Posted on February 12, 2015 by the XM Investment Research Desk at 11:02 am GMT
Australian unemployment for January surprised on the upside when it was released earlier today and was accompanied by news that the economy actually lost 12 thousand jobs instead of creating 5 thousand as economists expected.
The jobless rate climbed to its highest since 2002 at 6.4% compared with a rate of 6.1% the previous month and economists’ expectation that unemployment was only going to rise to 6.2% – a level it was at during October and November.
The net loss of 12 thousand jobs on the month masks the fact that a significant loss of 28 thousand full-time positions was moderated by the creation of nearly 16 thousand part-time jobs. Part-time jobs are of course not as beneficial to the economy as full-time jobs. Furthermore, inside the details of the report, Eastern states that are less dependent on mining, posted heavier job losses compared to Western states. This shows that the economy’s rebalancing away from the mining sector is not taking place as planned.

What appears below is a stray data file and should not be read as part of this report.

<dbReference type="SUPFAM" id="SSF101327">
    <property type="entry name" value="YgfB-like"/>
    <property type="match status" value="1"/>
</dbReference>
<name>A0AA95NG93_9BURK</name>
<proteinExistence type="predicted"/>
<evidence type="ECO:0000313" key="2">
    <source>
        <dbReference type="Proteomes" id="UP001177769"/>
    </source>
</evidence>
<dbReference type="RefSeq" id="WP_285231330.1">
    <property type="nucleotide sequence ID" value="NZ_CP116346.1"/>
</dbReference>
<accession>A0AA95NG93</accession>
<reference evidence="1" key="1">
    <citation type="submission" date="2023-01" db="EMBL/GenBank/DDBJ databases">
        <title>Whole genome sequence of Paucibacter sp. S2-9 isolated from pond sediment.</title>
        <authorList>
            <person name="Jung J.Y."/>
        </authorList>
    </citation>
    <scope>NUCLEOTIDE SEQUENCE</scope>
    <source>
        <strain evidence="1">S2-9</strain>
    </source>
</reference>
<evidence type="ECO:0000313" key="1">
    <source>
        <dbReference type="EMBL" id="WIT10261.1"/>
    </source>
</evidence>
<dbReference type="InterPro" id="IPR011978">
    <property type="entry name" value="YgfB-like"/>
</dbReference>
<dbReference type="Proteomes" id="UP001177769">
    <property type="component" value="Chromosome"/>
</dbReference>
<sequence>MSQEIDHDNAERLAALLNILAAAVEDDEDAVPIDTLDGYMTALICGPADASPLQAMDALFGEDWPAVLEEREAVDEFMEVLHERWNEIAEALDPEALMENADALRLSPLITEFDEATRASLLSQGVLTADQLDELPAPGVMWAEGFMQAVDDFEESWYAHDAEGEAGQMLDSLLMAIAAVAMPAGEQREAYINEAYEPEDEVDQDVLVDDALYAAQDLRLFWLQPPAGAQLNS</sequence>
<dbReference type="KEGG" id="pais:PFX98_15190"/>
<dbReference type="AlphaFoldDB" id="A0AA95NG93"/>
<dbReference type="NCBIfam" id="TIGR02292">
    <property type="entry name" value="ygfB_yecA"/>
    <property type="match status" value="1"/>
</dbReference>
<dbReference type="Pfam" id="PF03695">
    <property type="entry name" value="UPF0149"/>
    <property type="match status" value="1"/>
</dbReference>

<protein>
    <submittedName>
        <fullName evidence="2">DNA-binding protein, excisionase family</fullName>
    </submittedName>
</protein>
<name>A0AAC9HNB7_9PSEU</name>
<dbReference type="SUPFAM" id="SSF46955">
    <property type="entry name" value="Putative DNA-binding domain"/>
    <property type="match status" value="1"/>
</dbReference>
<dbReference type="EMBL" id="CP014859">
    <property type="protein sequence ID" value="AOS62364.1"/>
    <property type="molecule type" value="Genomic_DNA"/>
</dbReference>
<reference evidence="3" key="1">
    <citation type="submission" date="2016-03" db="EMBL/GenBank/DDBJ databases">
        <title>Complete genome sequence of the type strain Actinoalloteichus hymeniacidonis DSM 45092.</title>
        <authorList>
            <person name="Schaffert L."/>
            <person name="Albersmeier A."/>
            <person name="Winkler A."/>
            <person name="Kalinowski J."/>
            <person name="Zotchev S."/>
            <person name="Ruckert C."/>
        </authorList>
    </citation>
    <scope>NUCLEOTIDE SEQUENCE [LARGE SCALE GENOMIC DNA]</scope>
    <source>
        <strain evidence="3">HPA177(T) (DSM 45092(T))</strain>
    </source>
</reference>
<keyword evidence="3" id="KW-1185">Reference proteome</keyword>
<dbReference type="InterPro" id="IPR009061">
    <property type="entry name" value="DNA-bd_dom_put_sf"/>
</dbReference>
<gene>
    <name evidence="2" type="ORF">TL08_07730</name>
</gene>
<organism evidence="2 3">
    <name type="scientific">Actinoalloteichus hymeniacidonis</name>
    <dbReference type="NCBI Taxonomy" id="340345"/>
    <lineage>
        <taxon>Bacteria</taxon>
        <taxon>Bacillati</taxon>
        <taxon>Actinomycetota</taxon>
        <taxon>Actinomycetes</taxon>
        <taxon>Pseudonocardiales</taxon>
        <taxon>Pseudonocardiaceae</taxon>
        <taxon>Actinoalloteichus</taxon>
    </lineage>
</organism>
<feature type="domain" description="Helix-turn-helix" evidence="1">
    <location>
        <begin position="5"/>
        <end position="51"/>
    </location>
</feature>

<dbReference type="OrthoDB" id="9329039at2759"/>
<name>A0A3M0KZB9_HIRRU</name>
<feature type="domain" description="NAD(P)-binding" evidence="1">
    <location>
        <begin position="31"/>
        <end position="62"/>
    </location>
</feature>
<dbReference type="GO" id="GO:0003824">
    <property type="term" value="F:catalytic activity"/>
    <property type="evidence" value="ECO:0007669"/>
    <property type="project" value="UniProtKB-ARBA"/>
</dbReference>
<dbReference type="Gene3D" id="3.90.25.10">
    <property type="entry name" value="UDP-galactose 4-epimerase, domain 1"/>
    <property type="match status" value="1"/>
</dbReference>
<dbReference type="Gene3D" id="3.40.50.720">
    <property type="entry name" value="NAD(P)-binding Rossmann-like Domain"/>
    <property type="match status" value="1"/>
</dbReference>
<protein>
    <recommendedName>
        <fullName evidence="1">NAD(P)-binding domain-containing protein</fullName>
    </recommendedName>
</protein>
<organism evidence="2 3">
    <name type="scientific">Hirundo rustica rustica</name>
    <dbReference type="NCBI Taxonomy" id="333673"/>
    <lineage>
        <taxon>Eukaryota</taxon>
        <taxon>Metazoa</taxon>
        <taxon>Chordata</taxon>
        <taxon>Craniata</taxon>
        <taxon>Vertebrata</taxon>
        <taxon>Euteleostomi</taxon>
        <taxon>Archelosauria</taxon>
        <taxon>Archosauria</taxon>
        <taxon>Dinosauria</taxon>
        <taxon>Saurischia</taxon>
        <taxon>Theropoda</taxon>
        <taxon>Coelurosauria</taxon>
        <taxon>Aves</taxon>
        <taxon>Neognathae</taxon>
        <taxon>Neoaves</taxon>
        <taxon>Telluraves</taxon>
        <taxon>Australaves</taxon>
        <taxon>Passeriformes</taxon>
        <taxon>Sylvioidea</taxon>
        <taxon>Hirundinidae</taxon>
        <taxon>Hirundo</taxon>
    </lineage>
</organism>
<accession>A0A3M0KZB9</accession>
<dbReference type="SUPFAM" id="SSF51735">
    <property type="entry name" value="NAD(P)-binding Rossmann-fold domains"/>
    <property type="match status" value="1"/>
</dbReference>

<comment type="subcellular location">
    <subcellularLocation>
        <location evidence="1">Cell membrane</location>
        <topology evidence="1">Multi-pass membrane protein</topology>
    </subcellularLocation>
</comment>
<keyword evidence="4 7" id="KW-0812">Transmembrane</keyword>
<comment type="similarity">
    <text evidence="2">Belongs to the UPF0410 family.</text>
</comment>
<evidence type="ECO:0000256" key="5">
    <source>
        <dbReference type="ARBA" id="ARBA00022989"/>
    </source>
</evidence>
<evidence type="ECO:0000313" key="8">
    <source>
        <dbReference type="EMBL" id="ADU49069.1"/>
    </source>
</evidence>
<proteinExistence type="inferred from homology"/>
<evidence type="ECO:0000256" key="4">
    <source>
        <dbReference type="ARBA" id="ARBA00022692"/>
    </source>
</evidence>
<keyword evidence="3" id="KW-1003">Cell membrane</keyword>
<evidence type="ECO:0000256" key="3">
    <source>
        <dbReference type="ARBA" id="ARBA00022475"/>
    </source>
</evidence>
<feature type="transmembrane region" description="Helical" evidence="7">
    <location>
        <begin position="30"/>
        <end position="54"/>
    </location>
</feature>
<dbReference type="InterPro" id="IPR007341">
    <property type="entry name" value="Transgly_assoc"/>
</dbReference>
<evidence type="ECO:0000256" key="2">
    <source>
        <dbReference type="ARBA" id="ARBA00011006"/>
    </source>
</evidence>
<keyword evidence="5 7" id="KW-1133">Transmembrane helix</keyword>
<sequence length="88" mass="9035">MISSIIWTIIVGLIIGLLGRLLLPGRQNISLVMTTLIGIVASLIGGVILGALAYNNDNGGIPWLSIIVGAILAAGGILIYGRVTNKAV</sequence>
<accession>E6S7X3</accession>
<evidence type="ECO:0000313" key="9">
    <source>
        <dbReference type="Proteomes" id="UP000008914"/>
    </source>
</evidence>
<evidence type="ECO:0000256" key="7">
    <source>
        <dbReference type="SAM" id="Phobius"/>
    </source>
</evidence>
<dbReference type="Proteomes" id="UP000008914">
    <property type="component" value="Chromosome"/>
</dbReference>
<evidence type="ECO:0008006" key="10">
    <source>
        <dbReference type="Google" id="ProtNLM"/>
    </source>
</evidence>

It should also be noted that Australian employment statistics have had some statistical issues in previous months because of volatility and perhaps inconsistencies because of the seasonal adjustment methods. This casts some doubts on the usefulness of the data when considered in isolation and they should preferably be used in combination with other indicators or looked at with a longer-time frame.
The news sparked speculation that the Reserve Bank of Australia would soon follow up its early February rate cut with additional cuts. The RBA last week cut interest rates to 2.25% from 2.50% – a level it previously held since August of 2013. 2.25% is an all-time low for the RBA’s Cash Target Rate. The next meeting of the RBA board is on March 3.
The Australian dollar dropped around ¾ of a cent against the US dollar – from around 0.7728 to a low of 0.7643, but refrained from testing the 0.7627 5 ½ – year low struck on February 3 right after the RBA cut interest rates. The RBA will probably be looking towards further weakness in the exchange rate in order to help the economy from the effect of lower commodity prices and 75 cents has been cited as a possible ‘fair value’ level by RBA officials in the past.